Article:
Kernell said only 0.004% of Native Americans in North America survived after the relocation and dispossession period when Native Americans were forcibly removed from their lands and taken from their families. Today’s Native population are the descendants of those survivors.
“I’m one of them,” he added.
During the 11th General Assembly of the World Council of Churches, held Aug. 31-Sept. 8, Kernell talked with UM News about what it’s like for threatened cultures consigned to life on the sidelines. The ecumenical gathering is characterized by colorful diversity — not just in terms of culture, but also with the issues that move participants and the challenges they face. Around 3,000 people from 120 countries attended.
A Road Map Home: Reclaiming Buried Relatives from Carlisle Indian School
A Story of Survival
The Wampanoag and the English A Thanksgiving Lesson Plan Booklet from a Native American Perspective produced by the OKC public schools system.
Access this valuable curriculum here.
Litany for "A Day of Remembrance for Our Children"
Rev. Michael Johnson of Penn DE Conference wrote and shared a litany during the gathering of “A Day of Remembrance for Our Children.”
Chebon Speaks Out
Rev. Chebon Kernell, Native American Comprehensive Plan’s executive director, calls for Christian and Ecumenical communities to take action in light of the recent findings of remains believed to be Indigenous children at boarding schools. Watch here and please share.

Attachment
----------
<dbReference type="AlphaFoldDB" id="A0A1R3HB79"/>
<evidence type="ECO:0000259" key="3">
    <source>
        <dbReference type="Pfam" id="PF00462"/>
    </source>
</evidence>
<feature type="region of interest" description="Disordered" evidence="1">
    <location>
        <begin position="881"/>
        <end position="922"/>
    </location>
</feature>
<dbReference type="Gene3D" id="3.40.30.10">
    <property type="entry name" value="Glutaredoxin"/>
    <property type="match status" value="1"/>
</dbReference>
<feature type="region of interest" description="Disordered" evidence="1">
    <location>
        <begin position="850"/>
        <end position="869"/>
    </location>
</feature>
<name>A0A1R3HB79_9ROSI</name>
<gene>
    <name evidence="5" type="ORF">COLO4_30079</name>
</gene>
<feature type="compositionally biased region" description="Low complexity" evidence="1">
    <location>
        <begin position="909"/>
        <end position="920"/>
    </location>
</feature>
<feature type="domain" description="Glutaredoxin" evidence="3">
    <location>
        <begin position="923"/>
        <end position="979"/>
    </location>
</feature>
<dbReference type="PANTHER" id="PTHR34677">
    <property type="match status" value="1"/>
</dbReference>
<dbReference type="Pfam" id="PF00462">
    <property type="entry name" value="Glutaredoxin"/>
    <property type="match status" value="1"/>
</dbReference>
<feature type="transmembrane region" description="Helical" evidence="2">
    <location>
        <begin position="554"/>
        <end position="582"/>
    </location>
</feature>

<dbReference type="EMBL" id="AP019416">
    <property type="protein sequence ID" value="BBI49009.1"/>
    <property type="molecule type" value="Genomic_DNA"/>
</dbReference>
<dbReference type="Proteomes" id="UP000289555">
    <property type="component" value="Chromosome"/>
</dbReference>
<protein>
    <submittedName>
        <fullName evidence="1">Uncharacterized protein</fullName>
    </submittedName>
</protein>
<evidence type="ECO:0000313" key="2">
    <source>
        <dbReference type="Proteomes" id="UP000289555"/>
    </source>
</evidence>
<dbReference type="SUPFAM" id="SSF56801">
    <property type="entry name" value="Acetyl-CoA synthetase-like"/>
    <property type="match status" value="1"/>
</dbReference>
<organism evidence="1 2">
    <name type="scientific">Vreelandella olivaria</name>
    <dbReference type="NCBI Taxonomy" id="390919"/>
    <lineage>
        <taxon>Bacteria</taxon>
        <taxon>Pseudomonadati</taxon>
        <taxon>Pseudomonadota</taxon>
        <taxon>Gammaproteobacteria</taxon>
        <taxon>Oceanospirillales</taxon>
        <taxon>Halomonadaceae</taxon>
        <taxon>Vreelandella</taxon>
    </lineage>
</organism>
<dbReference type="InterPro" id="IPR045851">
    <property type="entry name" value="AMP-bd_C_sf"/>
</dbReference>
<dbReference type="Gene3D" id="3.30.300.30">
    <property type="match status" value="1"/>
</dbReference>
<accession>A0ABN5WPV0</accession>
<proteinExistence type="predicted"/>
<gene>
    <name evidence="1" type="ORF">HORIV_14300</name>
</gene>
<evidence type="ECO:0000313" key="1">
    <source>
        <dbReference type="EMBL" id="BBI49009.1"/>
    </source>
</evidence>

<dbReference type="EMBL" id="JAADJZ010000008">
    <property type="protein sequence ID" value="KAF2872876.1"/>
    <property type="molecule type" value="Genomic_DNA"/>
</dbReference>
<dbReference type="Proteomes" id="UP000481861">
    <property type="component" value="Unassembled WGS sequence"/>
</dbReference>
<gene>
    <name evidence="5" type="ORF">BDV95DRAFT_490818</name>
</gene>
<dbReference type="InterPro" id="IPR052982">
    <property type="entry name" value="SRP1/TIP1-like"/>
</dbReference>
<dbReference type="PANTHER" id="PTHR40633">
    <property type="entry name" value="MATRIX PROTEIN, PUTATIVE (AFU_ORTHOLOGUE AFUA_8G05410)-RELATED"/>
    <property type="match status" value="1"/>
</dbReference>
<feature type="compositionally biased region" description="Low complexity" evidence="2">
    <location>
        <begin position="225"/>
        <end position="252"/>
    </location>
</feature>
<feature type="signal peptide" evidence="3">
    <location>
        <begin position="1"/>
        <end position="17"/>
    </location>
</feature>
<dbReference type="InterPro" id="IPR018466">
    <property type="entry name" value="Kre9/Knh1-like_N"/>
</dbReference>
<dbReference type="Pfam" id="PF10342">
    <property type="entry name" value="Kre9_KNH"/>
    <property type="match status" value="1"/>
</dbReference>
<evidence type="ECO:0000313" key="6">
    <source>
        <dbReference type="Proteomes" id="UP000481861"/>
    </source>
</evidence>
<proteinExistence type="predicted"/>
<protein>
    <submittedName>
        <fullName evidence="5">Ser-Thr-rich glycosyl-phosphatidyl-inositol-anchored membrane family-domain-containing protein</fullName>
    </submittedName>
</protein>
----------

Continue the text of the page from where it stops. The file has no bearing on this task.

Please find the Baltimore Washington Conference Native American Ministries webinar with presentations by Casey Church and Ragghi Rain. To view the video, please click here and supportive documents at the bwcumc.org/nam.
NEJNAMC on Statement of Full Inclusion (2.22.21)
The United Methodist Church Northeastern Jurisdiction Native American Ministries Committee announces official position on full inclusion of LGBTQIAS2+ persons. Read story here
Indigenous People’s Day
Indigenous People’s Day, the second Monday of October, was first recognized in 2017 in Newark. It has since been recognized by Princeton in 2019. For a liturgy to be used that day, click here.
Raising Awareness for Abducted Women
To learn more about MMIWG and the REDress Project, read a recent blog here.